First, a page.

Synopses & Reviews
The prizewinning memoir of one of the world’s great writers, about coming of age as an enemy of the people and finding her voice in Stalinist Russia.
Born across the street from the Kremlin in the opulent Metropol Hote l— the setting of the New York Times bestselling novel A Gentleman in Moscow by Amor Towles — Ludmilla Petrushevskaya grew up in a family of Bolshevik intellectuals who were reduced in the wake of the Russian Revolution to waiting in bread lines. In The Girl from the Metropol Hotel, her prizewinning memoir, she recounts her childhood of extreme deprivation — of wandering the streets like a young Edith Piaf, singing for alms, and living by her wits like Oliver Twist, a diminutive figure far removed from the heights she would attain as an internationally celebrated writer. As she unravels the threads of her itinerant upbringing — of feigned orphandom, of sleeping in freight cars and beneath the dining tables of communal apartments, of the fugitive pleasures of scraps of food — we see, both in her remarkable lack of self-pity and in the two dozen photographs throughout the text, her feral instinct and the crucible in which her gift for giving voice to a nation of survivors was forged.
"From heartrending facts Petrushevskaya concocts a humorous and lyrical account of the toughest childhood and youth imaginable.... It [belongs] alongside the classic stories of humanity’s beloved plucky child heroes: Edith Piaf, Charlie Chaplin, the Artful Dodger, Gavroche, David Copperfield.... The child is irresistible and so is the adult narrator who creates a poignant portrait from the rags and riches of her memory." — Anna Summers, from the Introduction
"Petrushevskaya, now seventy-six and finally attracting the readership she deserves, [has] a ringleader’s calm mastery of the absurd." The New Yorker
"A terse, spirited memoir that reads like a picaresque novel... Lively, irreverent... With spunk and defiance, [Petrushevskaya] survived, and transcended, the privations of her youth." Kirkus Reviews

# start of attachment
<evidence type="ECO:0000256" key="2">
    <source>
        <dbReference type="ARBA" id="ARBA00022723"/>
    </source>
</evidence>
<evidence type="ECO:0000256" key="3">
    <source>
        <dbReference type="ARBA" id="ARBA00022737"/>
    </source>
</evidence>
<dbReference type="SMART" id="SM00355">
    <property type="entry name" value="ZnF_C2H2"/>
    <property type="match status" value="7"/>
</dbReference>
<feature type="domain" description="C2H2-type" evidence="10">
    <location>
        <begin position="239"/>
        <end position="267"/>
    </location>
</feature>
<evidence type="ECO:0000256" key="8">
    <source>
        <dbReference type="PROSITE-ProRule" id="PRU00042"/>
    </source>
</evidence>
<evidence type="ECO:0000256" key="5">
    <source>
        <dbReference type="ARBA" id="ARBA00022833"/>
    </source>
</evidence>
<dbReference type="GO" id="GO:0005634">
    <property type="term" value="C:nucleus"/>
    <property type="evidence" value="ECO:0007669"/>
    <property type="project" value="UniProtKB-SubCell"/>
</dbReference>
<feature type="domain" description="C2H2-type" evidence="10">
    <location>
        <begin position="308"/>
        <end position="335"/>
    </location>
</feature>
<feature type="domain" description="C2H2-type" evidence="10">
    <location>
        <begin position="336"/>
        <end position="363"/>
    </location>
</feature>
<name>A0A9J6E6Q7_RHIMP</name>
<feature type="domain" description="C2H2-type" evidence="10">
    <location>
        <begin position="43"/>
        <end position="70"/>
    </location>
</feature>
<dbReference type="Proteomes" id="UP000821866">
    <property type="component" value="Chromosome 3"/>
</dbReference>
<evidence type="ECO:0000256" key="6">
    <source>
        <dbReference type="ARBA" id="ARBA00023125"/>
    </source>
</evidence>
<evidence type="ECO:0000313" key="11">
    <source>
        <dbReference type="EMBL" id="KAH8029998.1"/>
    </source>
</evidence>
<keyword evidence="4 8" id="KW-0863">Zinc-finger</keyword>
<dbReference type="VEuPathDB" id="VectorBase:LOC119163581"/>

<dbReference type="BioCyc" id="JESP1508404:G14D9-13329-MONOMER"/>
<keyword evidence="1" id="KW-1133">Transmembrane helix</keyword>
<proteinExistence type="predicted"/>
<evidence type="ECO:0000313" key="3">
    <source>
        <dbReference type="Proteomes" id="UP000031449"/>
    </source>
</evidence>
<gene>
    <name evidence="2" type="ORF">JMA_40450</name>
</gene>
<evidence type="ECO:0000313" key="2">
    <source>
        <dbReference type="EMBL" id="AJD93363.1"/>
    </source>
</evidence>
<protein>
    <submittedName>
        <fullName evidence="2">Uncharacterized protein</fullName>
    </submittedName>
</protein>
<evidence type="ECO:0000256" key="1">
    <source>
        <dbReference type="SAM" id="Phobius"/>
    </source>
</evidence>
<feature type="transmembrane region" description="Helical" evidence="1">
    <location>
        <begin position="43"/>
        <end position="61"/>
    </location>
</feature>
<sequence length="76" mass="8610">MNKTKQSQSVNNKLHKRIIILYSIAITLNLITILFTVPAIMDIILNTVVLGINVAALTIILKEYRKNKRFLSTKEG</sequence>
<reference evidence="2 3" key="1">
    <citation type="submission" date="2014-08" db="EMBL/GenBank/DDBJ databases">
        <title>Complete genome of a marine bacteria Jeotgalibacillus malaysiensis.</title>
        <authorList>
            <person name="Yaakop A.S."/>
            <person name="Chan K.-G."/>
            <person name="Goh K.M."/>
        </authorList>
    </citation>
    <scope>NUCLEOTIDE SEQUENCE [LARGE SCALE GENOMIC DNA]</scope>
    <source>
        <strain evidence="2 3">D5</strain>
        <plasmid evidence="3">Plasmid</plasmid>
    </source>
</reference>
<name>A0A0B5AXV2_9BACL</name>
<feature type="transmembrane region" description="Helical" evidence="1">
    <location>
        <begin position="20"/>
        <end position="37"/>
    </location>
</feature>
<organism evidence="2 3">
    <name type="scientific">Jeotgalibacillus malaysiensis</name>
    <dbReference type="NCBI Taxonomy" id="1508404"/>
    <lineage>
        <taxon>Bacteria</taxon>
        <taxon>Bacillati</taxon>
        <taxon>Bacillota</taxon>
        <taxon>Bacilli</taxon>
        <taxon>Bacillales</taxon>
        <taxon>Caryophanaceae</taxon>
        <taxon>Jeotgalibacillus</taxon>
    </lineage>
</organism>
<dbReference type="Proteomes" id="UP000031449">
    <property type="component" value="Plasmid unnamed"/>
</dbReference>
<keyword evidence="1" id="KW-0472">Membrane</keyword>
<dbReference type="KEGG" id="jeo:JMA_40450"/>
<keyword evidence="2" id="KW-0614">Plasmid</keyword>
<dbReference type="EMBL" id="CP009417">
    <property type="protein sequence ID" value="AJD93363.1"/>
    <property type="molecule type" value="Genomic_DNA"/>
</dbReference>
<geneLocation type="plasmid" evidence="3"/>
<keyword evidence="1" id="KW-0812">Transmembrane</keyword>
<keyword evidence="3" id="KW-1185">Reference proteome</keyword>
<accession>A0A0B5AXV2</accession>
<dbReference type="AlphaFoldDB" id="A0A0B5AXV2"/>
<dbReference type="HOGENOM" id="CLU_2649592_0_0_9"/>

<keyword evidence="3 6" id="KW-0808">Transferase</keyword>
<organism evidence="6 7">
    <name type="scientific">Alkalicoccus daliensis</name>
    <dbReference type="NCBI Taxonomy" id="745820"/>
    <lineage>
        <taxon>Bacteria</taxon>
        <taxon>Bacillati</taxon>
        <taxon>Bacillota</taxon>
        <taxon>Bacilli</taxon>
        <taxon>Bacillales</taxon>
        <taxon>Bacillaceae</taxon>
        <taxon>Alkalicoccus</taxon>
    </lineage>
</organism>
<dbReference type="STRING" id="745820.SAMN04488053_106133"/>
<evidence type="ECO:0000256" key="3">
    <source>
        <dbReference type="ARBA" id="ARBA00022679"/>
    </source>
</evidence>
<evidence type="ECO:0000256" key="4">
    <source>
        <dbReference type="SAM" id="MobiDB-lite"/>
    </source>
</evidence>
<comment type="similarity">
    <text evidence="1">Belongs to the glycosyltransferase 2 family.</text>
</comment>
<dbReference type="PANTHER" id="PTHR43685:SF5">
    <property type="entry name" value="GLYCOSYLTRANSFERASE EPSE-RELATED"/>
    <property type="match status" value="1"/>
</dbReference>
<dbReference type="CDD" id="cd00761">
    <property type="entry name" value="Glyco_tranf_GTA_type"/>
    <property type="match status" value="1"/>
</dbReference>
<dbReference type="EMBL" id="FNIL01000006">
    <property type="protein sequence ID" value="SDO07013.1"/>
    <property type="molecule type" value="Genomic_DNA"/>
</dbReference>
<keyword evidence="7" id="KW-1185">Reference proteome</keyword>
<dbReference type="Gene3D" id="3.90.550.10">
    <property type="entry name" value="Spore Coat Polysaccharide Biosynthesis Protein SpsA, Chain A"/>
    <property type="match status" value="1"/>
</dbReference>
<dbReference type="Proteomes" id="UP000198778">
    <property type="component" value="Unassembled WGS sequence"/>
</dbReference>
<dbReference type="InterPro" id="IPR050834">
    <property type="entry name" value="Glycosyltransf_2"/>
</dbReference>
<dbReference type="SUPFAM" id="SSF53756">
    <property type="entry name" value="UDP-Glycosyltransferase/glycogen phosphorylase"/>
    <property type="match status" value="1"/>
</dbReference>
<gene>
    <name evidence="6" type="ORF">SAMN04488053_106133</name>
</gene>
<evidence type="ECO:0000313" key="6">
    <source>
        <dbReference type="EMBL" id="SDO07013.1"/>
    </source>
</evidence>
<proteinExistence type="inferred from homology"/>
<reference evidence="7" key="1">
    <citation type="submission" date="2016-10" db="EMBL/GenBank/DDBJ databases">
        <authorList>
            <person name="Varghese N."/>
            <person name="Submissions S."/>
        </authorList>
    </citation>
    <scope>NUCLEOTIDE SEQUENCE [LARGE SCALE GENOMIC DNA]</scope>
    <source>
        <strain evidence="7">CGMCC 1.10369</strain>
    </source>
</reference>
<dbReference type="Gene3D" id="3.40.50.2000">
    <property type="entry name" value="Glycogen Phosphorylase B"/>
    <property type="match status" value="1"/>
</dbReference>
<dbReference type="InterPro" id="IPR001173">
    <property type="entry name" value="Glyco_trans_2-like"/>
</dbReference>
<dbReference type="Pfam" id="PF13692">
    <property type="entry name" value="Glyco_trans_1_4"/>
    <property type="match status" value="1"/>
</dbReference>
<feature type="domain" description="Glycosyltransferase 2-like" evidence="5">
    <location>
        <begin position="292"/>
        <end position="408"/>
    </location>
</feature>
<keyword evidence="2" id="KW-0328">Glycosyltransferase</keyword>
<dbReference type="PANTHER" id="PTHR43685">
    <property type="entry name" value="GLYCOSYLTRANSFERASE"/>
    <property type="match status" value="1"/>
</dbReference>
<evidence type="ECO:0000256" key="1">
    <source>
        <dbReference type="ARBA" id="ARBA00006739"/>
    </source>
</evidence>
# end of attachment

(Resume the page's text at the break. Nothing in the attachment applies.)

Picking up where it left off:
"A gritty, surprisingly disarming portrait of the grim Stalinist era." BBC, "Ten Books You Should Read in February"
"Powerful.... Like a stained-glass Chagall window, Petrushevskaya’s Soviet-era memoir creates a larger panorama out of tiny, vivid chapters, shattered fragments of different color and shape.... [It] brings to mind Auden’s famous words about Yeats: 'Mad Ireland hurt him into poetry.' This memoir shows us how Soviet life hurt Ludmilla Petrushevskaya into crystalline prose." The New York Times Book Review
About the Author
Ludmilla Petrushevskaya was born in 1938 in Moscow, where she still lives. She is the author of more than fifteen collections of prose, including the New York Times bestseller There Once Lived a Woman Who Tried to Kill Her Neighbor’s Baby: Scary Fairy Tales (2009), which won a World Fantasy Award and was one of New York magazine’s Ten Best Books of the Year and one of NPR’s Five Best Works of Foreign Fiction, and There Once Lived a Girl Who Seduced Her Sister’s Husband, and He Hanged Himself: Love Stories (2013). A singular force in modern Russian fiction, she is also a playwright whose work has been staged by leading theater companies all over the world. In 2002 she received Russia’s most prestigious prize, the Triumph, for lifetime achievement.